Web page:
August 2019 Park Angels of the Month: Aqua Angels

Have you ever wondered just how the plants in Charleston’s city parks stay so beautiful in the heat and humidity all summer long? It’s all thanks to a group of volunteers called the “Aqua Angels” This group of volunteers donate their time from April to December watering select parks within the City of Charleston.

Even though The Conservancy carefully selects native and drought-tolerant plants for the parks, they still need a drink. Volunteers have the flexibility to water at times convenient to their schedules and in parks close to their home or work. No experience is needed.

This month we chatted with three of our star Aqua Angels Roy Owen, Abbey Adams, and Erin O’Connor who shared about their experience.

“My wife, Sue, and I initially got involved with the Charleston Parks Conservancy in the planting of McMahon Playground and in the major effort to renovate Colonial Lake – digging in the dirt and planting plants,” shared Roy. “From experience with our own garden, however, we know that the work doesn’t stop with the planting. Plants – particularly in the heat and sandy soil of the Charleston area – have to be watered. And, besides, watering is easier than digging in the dirt,” he said with a smile.

“I started watering at Medway Community Garden because it’s right by my house,” shared Abbey. “I love being able to water on Sunday mornings. It’s a great way to start my day. I’ve learned so much about gardening from participating in Aqua Angels and having a garden plot with The Conservancy. I can actually grow food to feed my family and flowers to feed my soul. “

“I heard about the Charleston Parks Conservancy at a Wagener Terrace Neighborhood Association meeting when the upcoming community garden planned for Corrine Jones Park was discussed,” said Erin. “I’ve been so inspired and impressed with the plantings and future plans for the park, I wanted to be a part of it all!”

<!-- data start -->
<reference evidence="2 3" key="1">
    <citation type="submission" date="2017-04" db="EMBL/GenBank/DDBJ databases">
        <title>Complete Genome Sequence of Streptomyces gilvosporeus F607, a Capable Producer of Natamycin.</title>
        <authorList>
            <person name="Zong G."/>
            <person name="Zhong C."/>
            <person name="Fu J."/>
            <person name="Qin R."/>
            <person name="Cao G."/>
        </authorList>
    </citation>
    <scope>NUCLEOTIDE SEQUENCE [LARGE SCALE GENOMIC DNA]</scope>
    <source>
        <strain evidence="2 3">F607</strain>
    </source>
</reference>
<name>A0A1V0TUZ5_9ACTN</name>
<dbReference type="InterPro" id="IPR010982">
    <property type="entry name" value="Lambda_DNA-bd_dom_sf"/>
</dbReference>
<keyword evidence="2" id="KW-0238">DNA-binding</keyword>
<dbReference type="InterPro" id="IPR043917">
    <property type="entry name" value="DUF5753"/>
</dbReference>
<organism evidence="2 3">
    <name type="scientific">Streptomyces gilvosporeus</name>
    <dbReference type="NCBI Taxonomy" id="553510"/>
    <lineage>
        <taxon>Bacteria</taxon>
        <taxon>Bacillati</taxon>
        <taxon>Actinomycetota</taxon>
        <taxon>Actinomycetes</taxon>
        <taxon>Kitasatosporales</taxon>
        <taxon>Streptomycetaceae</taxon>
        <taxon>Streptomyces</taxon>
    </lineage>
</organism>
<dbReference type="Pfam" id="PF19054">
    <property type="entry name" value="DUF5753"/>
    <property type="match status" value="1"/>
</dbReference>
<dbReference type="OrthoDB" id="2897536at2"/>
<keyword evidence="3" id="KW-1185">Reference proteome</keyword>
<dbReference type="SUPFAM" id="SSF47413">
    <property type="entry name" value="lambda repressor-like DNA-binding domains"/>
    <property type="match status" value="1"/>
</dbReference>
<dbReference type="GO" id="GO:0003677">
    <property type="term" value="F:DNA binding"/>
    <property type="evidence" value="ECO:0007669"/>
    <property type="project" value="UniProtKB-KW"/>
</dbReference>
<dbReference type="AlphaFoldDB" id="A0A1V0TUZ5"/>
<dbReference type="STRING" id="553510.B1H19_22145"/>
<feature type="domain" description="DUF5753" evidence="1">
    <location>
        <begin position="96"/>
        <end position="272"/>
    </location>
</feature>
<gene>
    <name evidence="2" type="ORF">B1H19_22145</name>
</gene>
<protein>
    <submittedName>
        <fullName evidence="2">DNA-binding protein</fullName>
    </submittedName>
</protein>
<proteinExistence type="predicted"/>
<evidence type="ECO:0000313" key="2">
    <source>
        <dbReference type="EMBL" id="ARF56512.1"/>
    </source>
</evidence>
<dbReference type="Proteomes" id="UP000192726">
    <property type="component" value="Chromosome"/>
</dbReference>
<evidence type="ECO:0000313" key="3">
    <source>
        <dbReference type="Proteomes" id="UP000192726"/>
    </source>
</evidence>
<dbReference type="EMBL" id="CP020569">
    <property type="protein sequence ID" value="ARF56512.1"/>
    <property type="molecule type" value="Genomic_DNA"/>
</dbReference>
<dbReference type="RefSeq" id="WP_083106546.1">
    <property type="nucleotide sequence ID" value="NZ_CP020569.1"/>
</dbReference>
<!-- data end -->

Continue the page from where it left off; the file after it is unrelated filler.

When asked why he chose to water in the parks Roy replied, “It is calming. It is therapeutic. It is – at the risk of seeming to overstate – a meditation. One of the great satisfactions about volunteering as an Aqua Angel is having people come up and comment on the beauty of the park or ask questions about the park and the Parks Conservancy. Over the years, Sue and I have watered a total of four parks. In the last two years, we settled on two of those – Hazel Parker Playground and Theodora Park.”

“I think a lot of folks worry about signing up for volunteer positions like the Aqua Angels program because they won’t have time,” shared Erin. “But in reality, it’s a commitment of an hour or less a week and I love every moment of it.”

The Aqua Angels are a great volunteer opportunity for people who have less flexible schedules and need to volunteer at a time that works for them. If you can hold a watering hose, you can help us keep Charleston’s parks blooming and beautiful all year long. If you’re interested in joining the Aqua Angels click the link __[here](

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